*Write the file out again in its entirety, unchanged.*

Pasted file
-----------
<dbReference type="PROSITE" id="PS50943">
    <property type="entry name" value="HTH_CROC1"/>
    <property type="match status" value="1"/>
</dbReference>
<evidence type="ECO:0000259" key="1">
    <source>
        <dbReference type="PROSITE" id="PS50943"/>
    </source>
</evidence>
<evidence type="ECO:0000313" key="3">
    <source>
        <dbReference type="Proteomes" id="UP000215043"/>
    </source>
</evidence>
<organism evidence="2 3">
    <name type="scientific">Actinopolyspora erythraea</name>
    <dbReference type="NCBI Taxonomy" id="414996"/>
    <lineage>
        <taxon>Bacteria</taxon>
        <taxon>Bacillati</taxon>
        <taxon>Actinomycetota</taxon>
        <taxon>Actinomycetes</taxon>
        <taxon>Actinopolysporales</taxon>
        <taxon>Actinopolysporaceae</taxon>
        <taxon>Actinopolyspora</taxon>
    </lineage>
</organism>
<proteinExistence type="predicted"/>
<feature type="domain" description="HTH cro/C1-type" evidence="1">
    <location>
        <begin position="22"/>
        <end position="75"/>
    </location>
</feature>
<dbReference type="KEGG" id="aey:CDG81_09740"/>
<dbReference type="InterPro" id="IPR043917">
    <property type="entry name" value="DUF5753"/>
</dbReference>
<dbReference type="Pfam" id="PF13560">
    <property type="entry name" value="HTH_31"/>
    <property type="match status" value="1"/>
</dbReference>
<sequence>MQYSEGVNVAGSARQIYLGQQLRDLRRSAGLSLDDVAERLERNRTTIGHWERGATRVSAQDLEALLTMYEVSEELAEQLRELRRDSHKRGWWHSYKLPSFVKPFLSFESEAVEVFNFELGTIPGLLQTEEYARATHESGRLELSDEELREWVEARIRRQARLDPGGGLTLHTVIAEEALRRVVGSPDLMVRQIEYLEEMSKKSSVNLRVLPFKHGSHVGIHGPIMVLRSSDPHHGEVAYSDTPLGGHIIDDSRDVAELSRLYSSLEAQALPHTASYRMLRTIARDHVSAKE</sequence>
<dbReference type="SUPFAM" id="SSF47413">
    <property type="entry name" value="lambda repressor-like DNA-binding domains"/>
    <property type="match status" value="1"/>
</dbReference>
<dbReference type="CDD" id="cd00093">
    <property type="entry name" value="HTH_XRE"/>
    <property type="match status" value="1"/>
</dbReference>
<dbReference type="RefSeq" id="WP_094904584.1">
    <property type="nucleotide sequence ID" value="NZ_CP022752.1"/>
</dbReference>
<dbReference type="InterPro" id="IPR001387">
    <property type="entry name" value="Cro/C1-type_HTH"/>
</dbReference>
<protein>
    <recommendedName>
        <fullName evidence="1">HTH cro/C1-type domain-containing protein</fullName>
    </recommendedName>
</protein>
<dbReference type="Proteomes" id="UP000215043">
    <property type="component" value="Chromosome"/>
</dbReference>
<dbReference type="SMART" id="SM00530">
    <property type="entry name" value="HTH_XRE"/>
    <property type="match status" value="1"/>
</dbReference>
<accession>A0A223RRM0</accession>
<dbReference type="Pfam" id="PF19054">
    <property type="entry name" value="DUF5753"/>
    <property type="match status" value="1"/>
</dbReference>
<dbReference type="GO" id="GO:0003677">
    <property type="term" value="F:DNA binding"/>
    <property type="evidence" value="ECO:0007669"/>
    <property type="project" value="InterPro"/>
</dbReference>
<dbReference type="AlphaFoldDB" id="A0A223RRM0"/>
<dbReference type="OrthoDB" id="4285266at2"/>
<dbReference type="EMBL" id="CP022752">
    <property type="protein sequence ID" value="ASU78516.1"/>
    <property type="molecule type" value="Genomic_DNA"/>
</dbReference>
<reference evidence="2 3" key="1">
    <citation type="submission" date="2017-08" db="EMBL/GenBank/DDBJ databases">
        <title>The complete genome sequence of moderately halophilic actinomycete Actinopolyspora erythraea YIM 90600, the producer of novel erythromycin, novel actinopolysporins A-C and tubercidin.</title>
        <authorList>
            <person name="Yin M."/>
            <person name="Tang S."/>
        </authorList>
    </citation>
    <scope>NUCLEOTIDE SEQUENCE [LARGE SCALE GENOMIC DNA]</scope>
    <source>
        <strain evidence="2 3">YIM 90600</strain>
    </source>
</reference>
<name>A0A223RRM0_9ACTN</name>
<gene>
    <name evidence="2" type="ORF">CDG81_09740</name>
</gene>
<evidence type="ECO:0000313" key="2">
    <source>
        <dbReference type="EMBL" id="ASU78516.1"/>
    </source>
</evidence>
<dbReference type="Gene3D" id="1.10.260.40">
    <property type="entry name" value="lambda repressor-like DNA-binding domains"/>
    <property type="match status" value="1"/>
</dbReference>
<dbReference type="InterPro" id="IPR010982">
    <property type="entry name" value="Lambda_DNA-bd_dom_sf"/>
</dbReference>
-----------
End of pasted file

<dbReference type="PROSITE" id="PS50943">
    <property type="entry name" value="HTH_CROC1"/>
    <property type="match status" value="1"/>
</dbReference>
<evidence type="ECO:0000259" key="1">
    <source>
        <dbReference type="PROSITE" id="PS50943"/>
    </source>
</evidence>
<evidence type="ECO:0000313" key="3">
    <source>
        <dbReference type="Proteomes" id="UP000215043"/>
    </source>
</evidence>
<organism evidence="2 3">
    <name type="scientific">Actinopolyspora erythraea</name>
    <dbReference type="NCBI Taxonomy" id="414996"/>
    <lineage>
        <taxon>Bacteria</taxon>
        <taxon>Bacillati</taxon>
        <taxon>Actinomycetota</taxon>
        <taxon>Actinomycetes</taxon>
        <taxon>Actinopolysporales</taxon>
        <taxon>Actinopolysporaceae</taxon>
        <taxon>Actinopolyspora</taxon>
    </lineage>
</organism>
<proteinExistence type="predicted"/>
<feature type="domain" description="HTH cro/C1-type" evidence="1">
    <location>
        <begin position="22"/>
        <end position="75"/>
    </location>
</feature>
<dbReference type="KEGG" id="aey:CDG81_09740"/>
<dbReference type="InterPro" id="IPR043917">
    <property type="entry name" value="DUF5753"/>
</dbReference>
<dbReference type="Pfam" id="PF13560">
    <property type="entry name" value="HTH_31"/>
    <property type="match status" value="1"/>
</dbReference>
<sequence>MQYSEGVNVAGSARQIYLGQQLRDLRRSAGLSLDDVAERLERNRTTIGHWERGATRVSAQDLEALLTMYEVSEELAEQLRELRRDSHKRGWWHSYKLPSFVKPFLSFESEAVEVFNFELGTIPGLLQTEEYARATHESGRLELSDEELREWVEARIRRQARLDPGGGLTLHTVIAEEALRRVVGSPDLMVRQIEYLEEMSKKSSVNLRVLPFKHGSHVGIHGPIMVLRSSDPHHGEVAYSDTPLGGHIIDDSRDVAELSRLYSSLEAQALPHTASYRMLRTIARDHVSAKE</sequence>
<dbReference type="SUPFAM" id="SSF47413">
    <property type="entry name" value="lambda repressor-like DNA-binding domains"/>
    <property type="match status" value="1"/>
</dbReference>
<dbReference type="CDD" id="cd00093">
    <property type="entry name" value="HTH_XRE"/>
    <property type="match status" value="1"/>
</dbReference>
<dbReference type="RefSeq" id="WP_094904584.1">
    <property type="nucleotide sequence ID" value="NZ_CP022752.1"/>
</dbReference>
<dbReference type="InterPro" id="IPR001387">
    <property type="entry name" value="Cro/C1-type_HTH"/>
</dbReference>
<protein>
    <recommendedName>
        <fullName evidence="1">HTH cro/C1-type domain-containing protein</fullName>
    </recommendedName>
</protein>
<dbReference type="Proteomes" id="UP000215043">
    <property type="component" value="Chromosome"/>
</dbReference>
<dbReference type="SMART" id="SM00530">
    <property type="entry name" value="HTH_XRE"/>
    <property type="match status" value="1"/>
</dbReference>
<accession>A0A223RRM0</accession>
<dbReference type="Pfam" id="PF19054">
    <property type="entry name" value="DUF5753"/>
    <property type="match status" value="1"/>
</dbReference>
<dbReference type="GO" id="GO:0003677">
    <property type="term" value="F:DNA binding"/>
    <property type="evidence" value="ECO:0007669"/>
    <property type="project" value="InterPro"/>
</dbReference>
<dbReference type="AlphaFoldDB" id="A0A223RRM0"/>
<dbReference type="OrthoDB" id="4285266at2"/>
<dbReference type="EMBL" id="CP022752">
    <property type="protein sequence ID" value="ASU78516.1"/>
    <property type="molecule type" value="Genomic_DNA"/>
</dbReference>
<reference evidence="2 3" key="1">
    <citation type="submission" date="2017-08" db="EMBL/GenBank/DDBJ databases">
        <title>The complete genome sequence of moderately halophilic actinomycete Actinopolyspora erythraea YIM 90600, the producer of novel erythromycin, novel actinopolysporins A-C and tubercidin.</title>
        <authorList>
            <person name="Yin M."/>
            <person name="Tang S."/>
        </authorList>
    </citation>
    <scope>NUCLEOTIDE SEQUENCE [LARGE SCALE GENOMIC DNA]</scope>
    <source>
        <strain evidence="2 3">YIM 90600</strain>
    </source>
</reference>
<name>A0A223RRM0_9ACTN</name>
<gene>
    <name evidence="2" type="ORF">CDG81_09740</name>
</gene>
<evidence type="ECO:0000313" key="2">
    <source>
        <dbReference type="EMBL" id="ASU78516.1"/>
    </source>
</evidence>
<dbReference type="Gene3D" id="1.10.260.40">
    <property type="entry name" value="lambda repressor-like DNA-binding domains"/>
    <property type="match status" value="1"/>
</dbReference>
<dbReference type="InterPro" id="IPR010982">
    <property type="entry name" value="Lambda_DNA-bd_dom_sf"/>
</dbReference>